5 Types of Books for Kids

It’s known that exposing children to reading at an early age will help enhance their neurological, psychological, linguistic and social development. As a parent, educator, librarian, or community-leader, you might wonder what types of books are best to boost this development.

Here are five of my favorite types of books to encourage literacy and inspire a love of reading:

  1.  Books That Match a Child’s Interests

It’s enjoyable to read about topics that align with your own interests. Hearing this seems like common sense but it may be somediverse-poetry-1-400x597thing that we forget when picking out books on behalf of children. Asking a child what topics they would like to learn more about is a great way to allow their voice to be heard, express themselves, and explore aspects of their identity.


  1. Poetry Books

Poetry is a powerful means of presenting a story as it speaks right to the emotions of the reader. For kids, learning the power of words when arranged in a certain manner will lay the foundation not just for creative wording but for other forms of imaginative thinking.


  1. Books You Enjoyed When You Were Young9780060254926

First of all, there is no guarantee that a child will like all the books you did. However, there is always that curiosity of wanting to know why you loved a particular book, what it is that drew you in, and what they can possibly get from it. This adds a whole new layer of attraction.


  1. Books that are a Little Advanced for their Level

From board books to picture books, then chapter books and beyond. A kid might be ready for a more advanced type of book at any time. A good way to uncover their advancement is to expose children to books that are a bit higher level for their age. When they are ready, they will just find themselves not putting the book down.


  1. Board Books

For the very youngest who might not have a clue whether a book is some kind of treat or something to practice their board-books-ripping skills on, a board book is the best place to start. It will (hopefully) withstand all their destructive attempts, and it is easy for the kid’s tiny hands to interact with books for the first time during a read-to-me session.



These are just some types of books that will give children an affirmative early experience with literature, positively affecting different aspects of their development and encouraging future use of books. You can read up on other types of books that children should be exposed to in this article, which inspired this post. Can you think of any other types of beneficial children’s books not on the list?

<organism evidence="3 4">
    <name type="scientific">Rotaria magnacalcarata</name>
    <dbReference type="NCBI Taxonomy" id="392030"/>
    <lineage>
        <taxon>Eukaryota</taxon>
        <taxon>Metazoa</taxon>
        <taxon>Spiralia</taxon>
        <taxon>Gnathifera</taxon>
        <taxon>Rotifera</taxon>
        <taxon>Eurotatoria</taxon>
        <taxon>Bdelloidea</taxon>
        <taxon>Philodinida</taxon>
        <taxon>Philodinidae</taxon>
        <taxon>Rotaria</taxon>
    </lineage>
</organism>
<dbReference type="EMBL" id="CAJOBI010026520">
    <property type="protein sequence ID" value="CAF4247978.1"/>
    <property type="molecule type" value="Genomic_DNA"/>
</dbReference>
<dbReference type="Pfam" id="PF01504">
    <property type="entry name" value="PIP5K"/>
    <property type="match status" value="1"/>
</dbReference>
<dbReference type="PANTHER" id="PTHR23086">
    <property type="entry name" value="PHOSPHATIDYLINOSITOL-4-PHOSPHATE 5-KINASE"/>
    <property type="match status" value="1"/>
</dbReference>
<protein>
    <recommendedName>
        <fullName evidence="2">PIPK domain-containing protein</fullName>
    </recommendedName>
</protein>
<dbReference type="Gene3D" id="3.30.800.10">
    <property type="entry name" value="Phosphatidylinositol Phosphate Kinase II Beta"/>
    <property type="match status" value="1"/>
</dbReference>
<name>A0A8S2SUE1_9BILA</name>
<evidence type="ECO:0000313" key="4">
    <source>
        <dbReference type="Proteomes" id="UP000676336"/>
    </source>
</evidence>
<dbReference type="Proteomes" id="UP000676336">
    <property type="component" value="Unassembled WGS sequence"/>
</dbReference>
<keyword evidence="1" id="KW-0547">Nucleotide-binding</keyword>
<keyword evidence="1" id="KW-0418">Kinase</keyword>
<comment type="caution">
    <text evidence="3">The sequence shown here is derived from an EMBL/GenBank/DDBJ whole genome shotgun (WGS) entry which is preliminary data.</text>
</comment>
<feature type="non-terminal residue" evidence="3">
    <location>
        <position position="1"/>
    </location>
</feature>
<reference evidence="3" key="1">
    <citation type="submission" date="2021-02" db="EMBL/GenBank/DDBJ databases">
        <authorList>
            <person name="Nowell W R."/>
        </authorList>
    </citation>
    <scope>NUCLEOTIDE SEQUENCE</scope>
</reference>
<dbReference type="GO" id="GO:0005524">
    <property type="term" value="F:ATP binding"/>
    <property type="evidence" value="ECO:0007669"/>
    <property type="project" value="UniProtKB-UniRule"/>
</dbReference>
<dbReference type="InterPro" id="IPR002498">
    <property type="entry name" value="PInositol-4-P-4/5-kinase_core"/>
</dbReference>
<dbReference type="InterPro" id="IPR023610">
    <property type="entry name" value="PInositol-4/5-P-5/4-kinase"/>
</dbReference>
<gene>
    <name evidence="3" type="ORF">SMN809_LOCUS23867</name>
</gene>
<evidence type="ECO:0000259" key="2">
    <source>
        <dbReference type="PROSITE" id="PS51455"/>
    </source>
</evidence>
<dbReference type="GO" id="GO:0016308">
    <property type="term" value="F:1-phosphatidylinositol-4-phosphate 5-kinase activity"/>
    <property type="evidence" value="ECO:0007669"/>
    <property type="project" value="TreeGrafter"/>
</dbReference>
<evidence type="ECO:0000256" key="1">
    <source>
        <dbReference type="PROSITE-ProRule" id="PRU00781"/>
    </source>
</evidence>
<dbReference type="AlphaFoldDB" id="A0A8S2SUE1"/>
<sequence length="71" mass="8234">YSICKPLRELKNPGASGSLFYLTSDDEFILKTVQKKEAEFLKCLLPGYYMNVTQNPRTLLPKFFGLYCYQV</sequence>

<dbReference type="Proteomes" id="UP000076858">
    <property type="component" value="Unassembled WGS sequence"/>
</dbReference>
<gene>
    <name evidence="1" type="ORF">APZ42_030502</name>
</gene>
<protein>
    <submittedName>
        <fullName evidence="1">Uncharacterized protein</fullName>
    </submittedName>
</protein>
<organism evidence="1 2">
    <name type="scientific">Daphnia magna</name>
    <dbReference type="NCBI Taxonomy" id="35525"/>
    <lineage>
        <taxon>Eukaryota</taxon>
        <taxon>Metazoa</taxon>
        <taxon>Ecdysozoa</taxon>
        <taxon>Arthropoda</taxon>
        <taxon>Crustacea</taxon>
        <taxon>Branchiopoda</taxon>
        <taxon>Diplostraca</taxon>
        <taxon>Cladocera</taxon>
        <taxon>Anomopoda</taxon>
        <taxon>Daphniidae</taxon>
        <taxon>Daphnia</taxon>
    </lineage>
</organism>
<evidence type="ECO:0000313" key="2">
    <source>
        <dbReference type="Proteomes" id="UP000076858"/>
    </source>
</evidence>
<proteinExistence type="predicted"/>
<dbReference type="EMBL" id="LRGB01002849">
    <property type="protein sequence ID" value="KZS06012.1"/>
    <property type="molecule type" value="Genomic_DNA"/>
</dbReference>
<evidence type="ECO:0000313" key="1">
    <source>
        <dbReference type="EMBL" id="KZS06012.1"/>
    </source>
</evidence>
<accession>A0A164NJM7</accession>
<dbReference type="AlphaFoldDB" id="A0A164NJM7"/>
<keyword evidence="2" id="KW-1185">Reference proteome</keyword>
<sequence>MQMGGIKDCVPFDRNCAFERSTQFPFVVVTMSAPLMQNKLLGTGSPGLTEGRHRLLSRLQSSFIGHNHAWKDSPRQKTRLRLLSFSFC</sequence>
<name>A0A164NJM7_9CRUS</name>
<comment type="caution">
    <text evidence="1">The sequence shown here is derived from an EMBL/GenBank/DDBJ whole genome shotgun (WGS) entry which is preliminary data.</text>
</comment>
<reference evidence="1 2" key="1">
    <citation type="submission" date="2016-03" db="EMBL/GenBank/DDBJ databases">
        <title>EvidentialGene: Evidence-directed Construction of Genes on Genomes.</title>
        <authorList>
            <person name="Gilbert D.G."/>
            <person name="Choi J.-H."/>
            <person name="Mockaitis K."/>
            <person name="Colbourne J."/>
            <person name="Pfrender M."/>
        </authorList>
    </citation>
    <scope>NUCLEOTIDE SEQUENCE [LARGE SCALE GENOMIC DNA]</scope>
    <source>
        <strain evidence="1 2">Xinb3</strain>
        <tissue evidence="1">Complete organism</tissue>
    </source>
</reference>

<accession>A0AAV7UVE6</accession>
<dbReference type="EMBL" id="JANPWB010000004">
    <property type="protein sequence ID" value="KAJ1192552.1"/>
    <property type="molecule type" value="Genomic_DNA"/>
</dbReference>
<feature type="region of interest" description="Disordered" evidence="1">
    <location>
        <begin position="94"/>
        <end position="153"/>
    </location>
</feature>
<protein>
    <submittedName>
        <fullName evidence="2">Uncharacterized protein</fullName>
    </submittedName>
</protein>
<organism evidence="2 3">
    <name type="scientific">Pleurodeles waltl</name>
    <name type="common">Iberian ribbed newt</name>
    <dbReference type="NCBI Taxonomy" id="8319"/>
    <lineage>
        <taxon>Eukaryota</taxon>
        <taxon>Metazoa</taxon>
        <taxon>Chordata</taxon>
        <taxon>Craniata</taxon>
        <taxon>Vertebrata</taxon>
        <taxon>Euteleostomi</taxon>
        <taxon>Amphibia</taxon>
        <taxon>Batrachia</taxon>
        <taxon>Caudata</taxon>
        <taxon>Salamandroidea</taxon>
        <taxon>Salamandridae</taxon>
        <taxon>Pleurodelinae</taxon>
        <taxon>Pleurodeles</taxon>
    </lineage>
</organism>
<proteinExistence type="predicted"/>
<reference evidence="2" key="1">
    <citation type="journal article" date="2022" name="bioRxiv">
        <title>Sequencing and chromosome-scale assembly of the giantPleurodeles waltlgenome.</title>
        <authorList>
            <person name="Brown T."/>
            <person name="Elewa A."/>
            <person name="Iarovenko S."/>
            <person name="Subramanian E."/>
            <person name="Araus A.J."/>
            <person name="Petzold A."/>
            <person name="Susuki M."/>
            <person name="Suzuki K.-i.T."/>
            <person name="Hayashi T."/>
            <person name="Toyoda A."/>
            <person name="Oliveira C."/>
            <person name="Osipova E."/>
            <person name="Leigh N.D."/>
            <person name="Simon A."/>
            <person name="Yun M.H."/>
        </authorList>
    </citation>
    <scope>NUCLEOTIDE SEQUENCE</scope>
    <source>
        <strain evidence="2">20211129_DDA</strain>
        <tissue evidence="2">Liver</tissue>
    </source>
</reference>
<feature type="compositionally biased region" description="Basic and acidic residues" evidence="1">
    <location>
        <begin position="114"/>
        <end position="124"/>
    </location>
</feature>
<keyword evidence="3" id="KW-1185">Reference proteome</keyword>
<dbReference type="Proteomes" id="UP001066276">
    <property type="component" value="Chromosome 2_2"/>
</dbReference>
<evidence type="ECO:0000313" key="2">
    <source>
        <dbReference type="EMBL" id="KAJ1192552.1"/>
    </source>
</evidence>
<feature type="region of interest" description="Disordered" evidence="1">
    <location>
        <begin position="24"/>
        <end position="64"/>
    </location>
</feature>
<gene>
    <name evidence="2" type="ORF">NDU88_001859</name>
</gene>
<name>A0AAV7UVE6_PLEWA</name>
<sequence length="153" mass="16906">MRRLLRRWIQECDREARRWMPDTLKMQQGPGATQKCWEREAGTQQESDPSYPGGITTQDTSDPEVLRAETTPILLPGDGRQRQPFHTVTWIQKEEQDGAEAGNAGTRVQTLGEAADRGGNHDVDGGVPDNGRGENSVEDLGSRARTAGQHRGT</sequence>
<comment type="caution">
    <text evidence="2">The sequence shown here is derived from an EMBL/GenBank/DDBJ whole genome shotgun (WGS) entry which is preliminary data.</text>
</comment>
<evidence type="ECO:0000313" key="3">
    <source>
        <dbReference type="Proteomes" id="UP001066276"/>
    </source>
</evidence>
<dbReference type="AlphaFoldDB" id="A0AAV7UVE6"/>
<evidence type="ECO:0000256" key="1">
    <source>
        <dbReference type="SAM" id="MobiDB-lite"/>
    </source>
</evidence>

Reading as Therapy?

A recent column in the Nevada Appeal discussed the “toxic stress” that children living in poverty encounter and how being faced with these stresses on a daily basis affects the brain, learning, and behavior. I was particularly drawn to this article because it later went on to discuss that, in addition to necessary social programs, reading aloud to children can help to combat this physiology stress.


However, with kindles, audio books, and the internet a simple click away for a portion of the population, it can be easy to forget that books are not readily available to everyone and libraries, specifically in low-income communities, are in danger of going extinct. In an article on the Huffington Post by David M. Rader, he stated that in low-income Reading Stairs newneighborhoods the standard is one book for every three-hundred kids as opposed to middle and upper-class neighborhoods where there is an average of thirteen books for every child. This is startling, as studies have shown that simply having access to books and reading materials directly affects future employment opportunities, income, socioeconomic status, and long-term education.


Even though the article focused on Nevada social issues, it still rings true in many other US cities, including Chicago. This particularly sparked my interest as I thought of the Lost Boyz Inc Library Project, an initiative to create a library for children ages 4-18 on the city’s South Side.  With over 90% of the children served by Lost Boyz Inc’s programs coming from low-income families, they not only face the stress of limited resources but also the threat of violence, in a city that has already experienced 341 homicides since January.  Lost Boyz’s has already helped many children with their beneficial organized sports, mentorships, and educational programs — we hope that the creation of a library will provide these kids with a safe space to learn and grow.